On Saturday, we went to a friend's birthday party. They had some little games for the kids, and the winners received prizes. Katie did not win, and I definitely noticed how well she handled herself at the party. There was no fussing or complaining; as far as I could tell, she didn't even notice that she didn't win anything. I kind of forgot about it, but as she was getting ready for bath, the tears started coming.
"Mommy, I didn't win a special treat!" "I wish I were (the little girl who did win)" Copious tears, grief, pain...breaking my heart.
It was such a little thing, and no, we don't really need more coloring books at our house. My first thought, of course, was "I can fix this!" But the teachable moment won out, and we had a chance to talk about what happens when things don't go your way.
Because all I could think, as she cried in my lap, was how this is probably the first in a long line of endless disappointments for her. Sometimes, it will be because mentally or physically, she didn't cut it (like the games at the party). There will always be someone smarter or faster. But at least as many times, if not more, it will be no fault of hers at all. She will simply not be what they are looking for in a role, in a job, in a spouse.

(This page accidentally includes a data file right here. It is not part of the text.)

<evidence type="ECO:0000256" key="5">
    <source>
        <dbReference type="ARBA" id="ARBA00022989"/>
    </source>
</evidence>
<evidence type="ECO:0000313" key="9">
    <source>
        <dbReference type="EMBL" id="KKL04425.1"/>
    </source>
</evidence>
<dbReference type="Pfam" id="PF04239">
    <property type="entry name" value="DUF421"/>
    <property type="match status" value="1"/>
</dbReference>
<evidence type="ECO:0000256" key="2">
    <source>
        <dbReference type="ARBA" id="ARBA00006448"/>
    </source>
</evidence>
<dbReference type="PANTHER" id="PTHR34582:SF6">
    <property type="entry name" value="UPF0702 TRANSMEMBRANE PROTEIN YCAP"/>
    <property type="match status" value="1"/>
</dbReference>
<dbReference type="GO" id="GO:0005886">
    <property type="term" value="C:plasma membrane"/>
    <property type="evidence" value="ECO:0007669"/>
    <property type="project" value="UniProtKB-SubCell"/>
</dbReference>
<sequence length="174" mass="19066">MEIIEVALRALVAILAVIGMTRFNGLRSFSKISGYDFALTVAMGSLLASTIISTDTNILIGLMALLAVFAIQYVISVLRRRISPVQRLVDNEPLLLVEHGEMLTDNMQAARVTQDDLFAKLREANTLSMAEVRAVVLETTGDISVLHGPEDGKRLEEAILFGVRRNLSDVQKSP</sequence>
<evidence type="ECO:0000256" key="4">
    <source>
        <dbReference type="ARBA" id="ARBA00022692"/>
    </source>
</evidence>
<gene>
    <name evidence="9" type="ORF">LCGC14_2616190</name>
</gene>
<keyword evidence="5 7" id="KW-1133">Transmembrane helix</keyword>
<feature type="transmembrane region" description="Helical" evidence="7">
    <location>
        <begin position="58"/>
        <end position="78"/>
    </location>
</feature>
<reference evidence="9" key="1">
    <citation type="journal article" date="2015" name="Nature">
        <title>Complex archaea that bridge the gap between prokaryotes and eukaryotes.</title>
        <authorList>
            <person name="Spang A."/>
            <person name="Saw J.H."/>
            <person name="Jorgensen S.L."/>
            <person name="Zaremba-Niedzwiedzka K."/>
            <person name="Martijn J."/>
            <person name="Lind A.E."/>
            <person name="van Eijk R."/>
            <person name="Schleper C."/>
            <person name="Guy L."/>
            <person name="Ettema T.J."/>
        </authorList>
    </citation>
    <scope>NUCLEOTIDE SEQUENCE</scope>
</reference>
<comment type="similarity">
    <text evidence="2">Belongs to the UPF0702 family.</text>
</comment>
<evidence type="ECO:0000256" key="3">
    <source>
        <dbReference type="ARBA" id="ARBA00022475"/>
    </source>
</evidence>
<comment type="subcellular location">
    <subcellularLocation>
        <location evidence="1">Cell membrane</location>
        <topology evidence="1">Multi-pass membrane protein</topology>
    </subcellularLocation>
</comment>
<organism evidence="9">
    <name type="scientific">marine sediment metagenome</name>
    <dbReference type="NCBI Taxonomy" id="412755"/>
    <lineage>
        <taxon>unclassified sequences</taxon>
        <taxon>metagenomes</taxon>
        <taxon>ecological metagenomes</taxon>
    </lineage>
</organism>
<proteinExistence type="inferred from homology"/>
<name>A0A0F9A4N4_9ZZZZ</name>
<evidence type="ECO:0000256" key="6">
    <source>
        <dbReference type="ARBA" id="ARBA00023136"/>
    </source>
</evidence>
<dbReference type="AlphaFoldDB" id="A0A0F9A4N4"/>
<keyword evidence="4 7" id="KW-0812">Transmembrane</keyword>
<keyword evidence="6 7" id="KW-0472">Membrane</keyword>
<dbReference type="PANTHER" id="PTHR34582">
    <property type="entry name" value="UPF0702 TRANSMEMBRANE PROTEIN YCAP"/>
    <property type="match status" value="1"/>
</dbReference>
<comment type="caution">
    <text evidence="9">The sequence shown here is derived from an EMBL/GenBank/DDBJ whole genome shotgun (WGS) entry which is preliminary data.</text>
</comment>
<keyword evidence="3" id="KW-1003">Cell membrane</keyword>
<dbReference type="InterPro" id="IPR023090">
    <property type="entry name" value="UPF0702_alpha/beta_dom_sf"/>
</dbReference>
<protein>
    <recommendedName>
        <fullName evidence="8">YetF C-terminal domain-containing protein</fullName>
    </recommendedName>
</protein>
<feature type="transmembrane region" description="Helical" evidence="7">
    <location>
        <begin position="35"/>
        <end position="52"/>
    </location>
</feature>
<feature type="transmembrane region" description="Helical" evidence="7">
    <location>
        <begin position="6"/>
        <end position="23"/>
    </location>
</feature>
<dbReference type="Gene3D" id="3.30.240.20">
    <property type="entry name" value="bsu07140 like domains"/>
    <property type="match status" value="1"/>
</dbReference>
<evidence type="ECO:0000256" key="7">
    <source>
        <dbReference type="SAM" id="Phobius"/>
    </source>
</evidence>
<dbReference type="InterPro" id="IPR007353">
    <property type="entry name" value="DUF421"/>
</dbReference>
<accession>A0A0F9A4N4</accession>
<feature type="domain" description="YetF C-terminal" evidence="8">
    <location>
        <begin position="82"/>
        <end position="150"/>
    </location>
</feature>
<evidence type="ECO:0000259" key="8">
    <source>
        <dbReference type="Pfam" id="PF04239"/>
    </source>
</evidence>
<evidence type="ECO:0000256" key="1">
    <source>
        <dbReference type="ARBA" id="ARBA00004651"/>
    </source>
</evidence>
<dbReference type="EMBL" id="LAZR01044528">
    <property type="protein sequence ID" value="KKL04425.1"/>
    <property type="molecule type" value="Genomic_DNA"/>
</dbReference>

When Katie said she wanted to be the other little girl who won, my first thought was to compare. "Well, she doesn't have a little sister, and you do." But comparison is not the answer, because you're putting someone down to feel better. Susan pointed out later that if I can teach Katie to find her worth in the fact that God created her just the way she is, it'll help with the "not cutting it" situation. But that wasn't on my mind on Saturday.
As she sat on my lap, I told Katie that in the end, God had a better plan for her.
Whatever plans she makes in her life, God knows the one that will best for her, and He'll guide her down that path. Sometimes it'll be smooth, and sometimes it'll be a slammed door in her face. I wish with all my heart Katie would learn now to accept that, because it would save her so much grief and heartache. But I think that's one of those lessons that's best learned the hard way, and the long way.
Since I can't make her learn this lesson, I suppose my job as the parent is to tell the stories, over and over again, of how God brought His plan to fruition in my life, sometimes against my wishes, and how it ended up being the very best plan. And to hold Katie when she cries.